The relationship we (my brother and I) had with our father had been a pretty tumultuous one – my brother more than me, because while I lived with my mother since I was five or so, he stayed with my father. I guess both of us have never really forgiven my father for leaving my mother to fend for herself and her children, until he decided to take my brother along with him to Patna. Whether he did this out of some sympathy or sense of duty, I’ll never know.
I knew my father had been a lot of things like barrister, freedom fighter, lecturer and editor, but to read everything about him has left me completely stunned. My mother had never told me in details about his exploits. If she did, I was probably too young to realise the import of such things.
Anyway back to the present. So what popped up on google took me completely by surprise. It was a pretty impressive profile of my father, which I never knew existed. I was reading about things I never knew or ever heard from anyone. Call it a coincidence, but the places he stayed and worked in during his lifetime, I had unknowingly stayed and worked in as well. Then there was his career as a journalist, which was infinitely much more impressive than mine will ever be.
Then there was his career as a lecturer, teaching Law and Commerce at the Law and Commerce Colleges, respectively, in Patna, when he quit politics. I had heard from people he had taught that there were no empty chairs during his lectures and that his students kissed the ground he walked on.
I remember an incident that happened in Pune, when father came to see us. He was accompanied by a young man. When I asked him why he was there, the youngster said “Jayaprakash Narayanji told us that after his death, we should look after your father.” That left me quite unmoved, because in my book, as a husband and father he had failed. When father told me that he along with JP and others had written the Constitution of the Janata Party, headed by Morarji Desai, I caustically remarked that the experiment was then surely going to fail.
When he died at Darbhanga in 1994, neither my brother nor I went for the funeral. My mother cried when she heard the news, and I remember my brother and me telling her that she was shedding tears for a man who had deserted her and his children, when they most needed him. We had shut him out of our lives since then, to the extent that we had even given away the inherited family property to another one of our step-sisters. We wanted nothing to do with anything connected to him.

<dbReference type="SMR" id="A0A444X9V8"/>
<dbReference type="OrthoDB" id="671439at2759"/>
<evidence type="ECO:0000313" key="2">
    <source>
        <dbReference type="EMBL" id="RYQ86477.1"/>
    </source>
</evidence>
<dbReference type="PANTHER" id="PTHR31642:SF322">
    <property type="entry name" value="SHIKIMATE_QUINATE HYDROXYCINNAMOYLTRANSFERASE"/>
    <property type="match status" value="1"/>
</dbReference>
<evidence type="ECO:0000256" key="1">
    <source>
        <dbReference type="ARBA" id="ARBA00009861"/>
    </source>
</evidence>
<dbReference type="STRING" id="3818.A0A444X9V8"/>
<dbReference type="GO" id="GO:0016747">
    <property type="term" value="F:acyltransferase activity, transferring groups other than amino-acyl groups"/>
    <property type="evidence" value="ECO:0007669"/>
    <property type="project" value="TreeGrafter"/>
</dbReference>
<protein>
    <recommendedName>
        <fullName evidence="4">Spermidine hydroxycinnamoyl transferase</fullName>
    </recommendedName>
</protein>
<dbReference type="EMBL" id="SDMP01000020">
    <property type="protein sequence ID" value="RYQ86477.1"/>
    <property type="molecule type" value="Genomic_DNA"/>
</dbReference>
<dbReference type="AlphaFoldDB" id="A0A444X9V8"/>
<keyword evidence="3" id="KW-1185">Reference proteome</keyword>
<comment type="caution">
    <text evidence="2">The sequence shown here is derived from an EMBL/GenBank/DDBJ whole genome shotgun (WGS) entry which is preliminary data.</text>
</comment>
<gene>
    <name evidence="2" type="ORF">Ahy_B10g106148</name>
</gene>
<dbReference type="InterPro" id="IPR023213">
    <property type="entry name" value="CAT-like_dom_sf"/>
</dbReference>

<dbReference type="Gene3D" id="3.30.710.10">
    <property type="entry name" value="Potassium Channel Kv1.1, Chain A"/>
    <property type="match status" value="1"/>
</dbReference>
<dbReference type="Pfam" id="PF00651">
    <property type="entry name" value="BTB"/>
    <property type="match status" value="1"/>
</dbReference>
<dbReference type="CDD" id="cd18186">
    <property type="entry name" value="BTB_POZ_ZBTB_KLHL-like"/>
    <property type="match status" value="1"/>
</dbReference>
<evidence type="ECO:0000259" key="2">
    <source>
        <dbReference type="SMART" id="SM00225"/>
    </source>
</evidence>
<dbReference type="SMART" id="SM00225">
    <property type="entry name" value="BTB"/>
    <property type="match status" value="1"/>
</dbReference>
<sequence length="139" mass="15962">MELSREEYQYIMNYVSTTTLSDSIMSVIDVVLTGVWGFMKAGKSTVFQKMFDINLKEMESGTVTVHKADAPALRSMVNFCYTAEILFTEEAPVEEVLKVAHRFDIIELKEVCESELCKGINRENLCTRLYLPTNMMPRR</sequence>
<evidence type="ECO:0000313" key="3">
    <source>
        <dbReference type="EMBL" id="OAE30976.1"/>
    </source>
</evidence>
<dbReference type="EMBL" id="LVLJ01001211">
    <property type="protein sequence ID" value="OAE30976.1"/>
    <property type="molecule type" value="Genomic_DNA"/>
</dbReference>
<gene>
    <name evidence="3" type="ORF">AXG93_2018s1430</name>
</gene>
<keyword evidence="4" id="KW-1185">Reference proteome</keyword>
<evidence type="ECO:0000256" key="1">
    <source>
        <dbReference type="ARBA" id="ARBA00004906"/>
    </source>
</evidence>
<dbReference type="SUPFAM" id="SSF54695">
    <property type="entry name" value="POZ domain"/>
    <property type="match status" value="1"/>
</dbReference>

Seeing the profile on Google brought back a lot of memories. Had we (the family) misjudged him? I don’t know how my brother feels, but I think I am willing to let go off the past. I think it’s time to move on, tell my son that despite all his flaws and his philandering ways, his grandfather was a remarkable man. In his own small way, he had done his duty for his country and for his people, even though he had failed his extended family. But I guess we can’t all be perfect.

Big B, Congress and its long-term memory loss!

Posted: April 1, 2010 in Uncategorized

I, like millions of others in this country, and probably the world, would love to know what has soured the relationship between the Gandhis and the Bachchans. Something really earth-shaking must have happened for best friends to become sworn enemies. Or was it just a silly misunderstanding that only became worse because of ego problems? The answer lies with the aggrieved parties and neither is willing to talk. So we should ideally leave it at that and expect the warring parties to try to sort things out or maintain a discreet silence.

Stop for a minute and think about what the implications are for the Bachchans if they were to take on the Gandhis –harassment through income-tax raids, police cases, boycotts and the below-the-belt-hits, of the kind they have been receiving recently. For them, maybe silence is the most viable option. But, what about India’s first family? It’s really for the Gandhis, with the entire government machinery behind them, to set the record straight. But it seems to suit them to keep the embers of the controversy burning and allow their sycophants (calling them spokespersons of the party, would be denigrating the post), to target the Bachchans and conduct this entire smear campaign.

Take the latest incident involving Abhishek and the removal of his video from the Earth Day event. Could the organisers have done that without a nudge from the powers-to-be, looking to ingratiate themselves to 10, Janpath? Frankly, it’s such petty-minded behaviour. Look at the way the government machinery swung into action when My Name is Khan was made a target by the Shiv Sena. Did personal equations play a role in ensuring that the film’s opening was not disturbed? Others, including the Bachchans, have had similar problems with political parties, how come the government didn’t do anything then?

Moreover, when queries like the one raised against Amitabh come from a party that looked the other way during the 1984 riots, it amounts to just sanctimonious yammering. How come they suffer memory loss when that comes up? I am no saffron-waving Hindu fanatic, but I think the Congress is adept at bending the rules when it comes to savings its skin. Remember Mr Clean in his squeaky voice telling all of us on national television in 1984, even as Sikhs were bring pulled out of their homes in Delhi and elsewhere and set on fire by Congress party goons, “Bhagat ji kehte hain, ki jab ek bada pedh girai, to dharti hilti hain.” Here was a prime minister actually justifying the massacre of innocents and calling it an aberration. Twenty-six years later, it took a shoe flung at the Home Minister, for the Congress to wake up from its slumber and realise that were in deeper shit than they thought.

The Bachchans, meanwhile have maintained a studied silence, and except for the occasional comment, have emerged smelling of roses. For a man who managed a career successfully for over 40 years, playing the aggrieved party mustn’t be too difficult for Amitabh. He should, actually, feel flattered that various politicians and parties have to use his name to garner some cheap publicity!